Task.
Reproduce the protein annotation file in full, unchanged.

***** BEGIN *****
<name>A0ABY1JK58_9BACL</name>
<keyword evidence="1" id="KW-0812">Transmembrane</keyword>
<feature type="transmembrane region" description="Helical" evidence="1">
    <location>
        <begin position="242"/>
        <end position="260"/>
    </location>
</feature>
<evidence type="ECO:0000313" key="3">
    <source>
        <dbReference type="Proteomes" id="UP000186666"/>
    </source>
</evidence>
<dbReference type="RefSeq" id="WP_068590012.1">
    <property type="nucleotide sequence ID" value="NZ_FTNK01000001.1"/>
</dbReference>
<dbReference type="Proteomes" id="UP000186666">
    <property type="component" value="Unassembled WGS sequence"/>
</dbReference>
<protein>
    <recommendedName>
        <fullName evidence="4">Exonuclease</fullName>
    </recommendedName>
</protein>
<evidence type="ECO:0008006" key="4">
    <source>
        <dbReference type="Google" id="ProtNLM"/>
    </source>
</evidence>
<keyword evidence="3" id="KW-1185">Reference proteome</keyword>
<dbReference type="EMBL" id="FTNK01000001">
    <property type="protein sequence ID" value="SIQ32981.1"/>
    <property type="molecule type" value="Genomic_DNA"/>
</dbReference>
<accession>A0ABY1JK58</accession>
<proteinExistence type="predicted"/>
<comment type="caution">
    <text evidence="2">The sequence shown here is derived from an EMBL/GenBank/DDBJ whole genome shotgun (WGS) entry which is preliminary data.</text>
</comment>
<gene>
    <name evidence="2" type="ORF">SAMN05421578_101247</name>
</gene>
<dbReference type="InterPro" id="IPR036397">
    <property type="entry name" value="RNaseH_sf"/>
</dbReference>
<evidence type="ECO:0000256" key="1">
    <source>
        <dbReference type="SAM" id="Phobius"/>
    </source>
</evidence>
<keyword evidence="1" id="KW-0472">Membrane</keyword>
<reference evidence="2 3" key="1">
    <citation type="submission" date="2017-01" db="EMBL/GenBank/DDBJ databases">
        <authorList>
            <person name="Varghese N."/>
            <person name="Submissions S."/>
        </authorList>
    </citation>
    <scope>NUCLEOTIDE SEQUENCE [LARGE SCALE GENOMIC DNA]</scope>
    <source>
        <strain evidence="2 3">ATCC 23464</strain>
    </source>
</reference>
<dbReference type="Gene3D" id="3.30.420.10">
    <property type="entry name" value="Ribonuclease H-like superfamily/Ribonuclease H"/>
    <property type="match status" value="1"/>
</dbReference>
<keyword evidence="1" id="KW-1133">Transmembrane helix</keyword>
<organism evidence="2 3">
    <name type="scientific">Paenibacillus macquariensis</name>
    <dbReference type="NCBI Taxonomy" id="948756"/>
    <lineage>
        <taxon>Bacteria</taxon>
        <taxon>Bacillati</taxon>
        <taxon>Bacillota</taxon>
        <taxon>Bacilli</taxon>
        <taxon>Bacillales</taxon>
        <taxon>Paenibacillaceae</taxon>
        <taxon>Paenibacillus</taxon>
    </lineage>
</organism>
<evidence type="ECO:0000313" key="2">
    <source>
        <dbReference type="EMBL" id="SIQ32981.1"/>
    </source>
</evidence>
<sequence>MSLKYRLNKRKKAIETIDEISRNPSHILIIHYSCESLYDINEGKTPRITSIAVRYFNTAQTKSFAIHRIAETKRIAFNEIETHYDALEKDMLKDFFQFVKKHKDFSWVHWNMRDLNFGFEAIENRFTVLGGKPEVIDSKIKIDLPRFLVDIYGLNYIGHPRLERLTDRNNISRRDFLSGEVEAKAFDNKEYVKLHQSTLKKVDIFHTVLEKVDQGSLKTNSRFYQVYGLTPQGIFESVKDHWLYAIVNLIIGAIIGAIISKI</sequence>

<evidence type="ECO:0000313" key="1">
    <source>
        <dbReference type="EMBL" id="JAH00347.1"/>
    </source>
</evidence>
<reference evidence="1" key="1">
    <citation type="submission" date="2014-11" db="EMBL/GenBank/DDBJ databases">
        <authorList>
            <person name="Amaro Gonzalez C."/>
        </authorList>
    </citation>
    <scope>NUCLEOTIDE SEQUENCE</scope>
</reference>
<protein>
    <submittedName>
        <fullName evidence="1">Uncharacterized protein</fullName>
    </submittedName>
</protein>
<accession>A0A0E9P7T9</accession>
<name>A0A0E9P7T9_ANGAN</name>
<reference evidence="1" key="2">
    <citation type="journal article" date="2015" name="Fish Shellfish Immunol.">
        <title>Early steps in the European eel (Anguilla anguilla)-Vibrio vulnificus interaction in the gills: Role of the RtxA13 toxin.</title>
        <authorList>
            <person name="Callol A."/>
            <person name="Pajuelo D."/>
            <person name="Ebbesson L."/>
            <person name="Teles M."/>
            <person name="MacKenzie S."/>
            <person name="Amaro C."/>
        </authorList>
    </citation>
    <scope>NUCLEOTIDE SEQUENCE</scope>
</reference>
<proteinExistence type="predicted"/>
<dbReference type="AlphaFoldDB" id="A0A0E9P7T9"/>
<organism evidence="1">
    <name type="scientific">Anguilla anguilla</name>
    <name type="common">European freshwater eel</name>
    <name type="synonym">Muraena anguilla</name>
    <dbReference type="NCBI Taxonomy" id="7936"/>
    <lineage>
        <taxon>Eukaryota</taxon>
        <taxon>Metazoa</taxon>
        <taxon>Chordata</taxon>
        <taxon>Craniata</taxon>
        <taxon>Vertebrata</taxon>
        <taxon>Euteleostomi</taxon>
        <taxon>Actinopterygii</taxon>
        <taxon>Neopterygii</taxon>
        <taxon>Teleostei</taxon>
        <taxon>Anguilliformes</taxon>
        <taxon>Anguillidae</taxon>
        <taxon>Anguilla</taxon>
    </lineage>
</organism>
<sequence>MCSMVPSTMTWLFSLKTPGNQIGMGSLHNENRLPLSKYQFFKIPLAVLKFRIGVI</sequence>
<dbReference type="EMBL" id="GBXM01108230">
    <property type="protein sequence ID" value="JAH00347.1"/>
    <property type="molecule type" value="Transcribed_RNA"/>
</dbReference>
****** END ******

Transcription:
<name>A0ABY1JK58_9BACL</name>
<keyword evidence="1" id="KW-0812">Transmembrane</keyword>
<feature type="transmembrane region" description="Helical" evidence="1">
    <location>
        <begin position="242"/>
        <end position="260"/>
    </location>
</feature>
<evidence type="ECO:0000313" key="3">
    <source>
        <dbReference type="Proteomes" id="UP000186666"/>
    </source>
</evidence>
<dbReference type="RefSeq" id="WP_068590012.1">
    <property type="nucleotide sequence ID" value="NZ_FTNK01000001.1"/>
</dbReference>
<dbReference type="Proteomes" id="UP000186666">
    <property type="component" value="Unassembled WGS sequence"/>
</dbReference>
<protein>
    <recommendedName>
        <fullName evidence="4">Exonuclease</fullName>
    </recommendedName>
</protein>
<evidence type="ECO:0008006" key="4">
    <source>
        <dbReference type="Google" id="ProtNLM"/>
    </source>
</evidence>
<keyword evidence="3" id="KW-1185">Reference proteome</keyword>
<dbReference type="EMBL" id="FTNK01000001">
    <property type="protein sequence ID" value="SIQ32981.1"/>
    <property type="molecule type" value="Genomic_DNA"/>
</dbReference>
<accession>A0ABY1JK58</accession>
<proteinExistence type="predicted"/>
<comment type="caution">
    <text evidence="2">The sequence shown here is derived from an EMBL/GenBank/DDBJ whole genome shotgun (WGS) entry which is preliminary data.</text>
</comment>
<gene>
    <name evidence="2" type="ORF">SAMN05421578_101247</name>
</gene>
<dbReference type="InterPro" id="IPR036397">
    <property type="entry name" value="RNaseH_sf"/>
</dbReference>
<evidence type="ECO:0000256" key="1">
    <source>
        <dbReference type="SAM" id="Phobius"/>
    </source>
</evidence>
<keyword evidence="1" id="KW-0472">Membrane</keyword>
<reference evidence="2 3" key="1">
    <citation type="submission" date="2017-01" db="EMBL/GenBank/DDBJ databases">
        <authorList>
            <person name="Varghese N."/>
            <person name="Submissions S."/>
        </authorList>
    </citation>
    <scope>NUCLEOTIDE SEQUENCE [LARGE SCALE GENOMIC DNA]</scope>
    <source>
        <strain evidence="2 3">ATCC 23464</strain>
    </source>
</reference>
<dbReference type="Gene3D" id="3.30.420.10">
    <property type="entry name" value="Ribonuclease H-like superfamily/Ribonuclease H"/>
    <property type="match status" value="1"/>
</dbReference>
<keyword evidence="1" id="KW-1133">Transmembrane helix</keyword>
<organism evidence="2 3">
    <name type="scientific">Paenibacillus macquariensis</name>
    <dbReference type="NCBI Taxonomy" id="948756"/>
    <lineage>
        <taxon>Bacteria</taxon>
        <taxon>Bacillati</taxon>
        <taxon>Bacillota</taxon>
        <taxon>Bacilli</taxon>
        <taxon>Bacillales</taxon>
        <taxon>Paenibacillaceae</taxon>
        <taxon>Paenibacillus</taxon>
    </lineage>
</organism>
<evidence type="ECO:0000313" key="2">
    <source>
        <dbReference type="EMBL" id="SIQ32981.1"/>
    </source>
</evidence>
<sequence>MSLKYRLNKRKKAIETIDEISRNPSHILIIHYSCESLYDINEGKTPRITSIAVRYFNTAQTKSFAIHRIAETKRIAFNEIETHYDALEKDMLKDFFQFVKKHKDFSWVHWNMRDLNFGFEAIENRFTVLGGKPEVIDSKIKIDLPRFLVDIYGLNYIGHPRLERLTDRNNISRRDFLSGEVEAKAFDNKEYVKLHQSTLKKVDIFHTVLEKVDQGSLKTNSRFYQVYGLTPQGIFESVKDHWLYAIVNLIIGAIIGAIISKI</sequence>

<evidence type="ECO:0000313" key="1">
    <source>
        <dbReference type="EMBL" id="JAH00347.1"/>
    </source>
</evidence>
<reference evidence="1" key="1">
    <citation type="submission" date="2014-11" db="EMBL/GenBank/DDBJ databases">
        <authorList>
            <person name="Amaro Gonzalez C."/>
        </authorList>
    </citation>
    <scope>NUCLEOTIDE SEQUENCE</scope>
</reference>
<protein>
    <submittedName>
        <fullName evidence="1">Uncharacterized protein</fullName>
    </submittedName>
</protein>
<accession>A0A0E9P7T9</accession>
<name>A0A0E9P7T9_ANGAN</name>
<reference evidence="1" key="2">
    <citation type="journal article" date="2015" name="Fish Shellfish Immunol.">
        <title>Early steps in the European eel (Anguilla anguilla)-Vibrio vulnificus interaction in the gills: Role of the RtxA13 toxin.</title>
        <authorList>
            <person name="Callol A."/>
            <person name="Pajuelo D."/>
            <person name="Ebbesson L."/>
            <person name="Teles M."/>
            <person name="MacKenzie S."/>
            <person name="Amaro C."/>
        </authorList>
    </citation>
    <scope>NUCLEOTIDE SEQUENCE</scope>
</reference>
<proteinExistence type="predicted"/>
<dbReference type="AlphaFoldDB" id="A0A0E9P7T9"/>
<organism evidence="1">
    <name type="scientific">Anguilla anguilla</name>
    <name type="common">European freshwater eel</name>
    <name type="synonym">Muraena anguilla</name>
    <dbReference type="NCBI Taxonomy" id="7936"/>
    <lineage>
        <taxon>Eukaryota</taxon>
        <taxon>Metazoa</taxon>
        <taxon>Chordata</taxon>
        <taxon>Craniata</taxon>
        <taxon>Vertebrata</taxon>
        <taxon>Euteleostomi</taxon>
        <taxon>Actinopterygii</taxon>
        <taxon>Neopterygii</taxon>
        <taxon>Teleostei</taxon>
        <taxon>Anguilliformes</taxon>
        <taxon>Anguillidae</taxon>
        <taxon>Anguilla</taxon>
    </lineage>
</organism>
<sequence>MCSMVPSTMTWLFSLKTPGNQIGMGSLHNENRLPLSKYQFFKIPLAVLKFRIGVI</sequence>
<dbReference type="EMBL" id="GBXM01108230">
    <property type="protein sequence ID" value="JAH00347.1"/>
    <property type="molecule type" value="Transcribed_RNA"/>
</dbReference>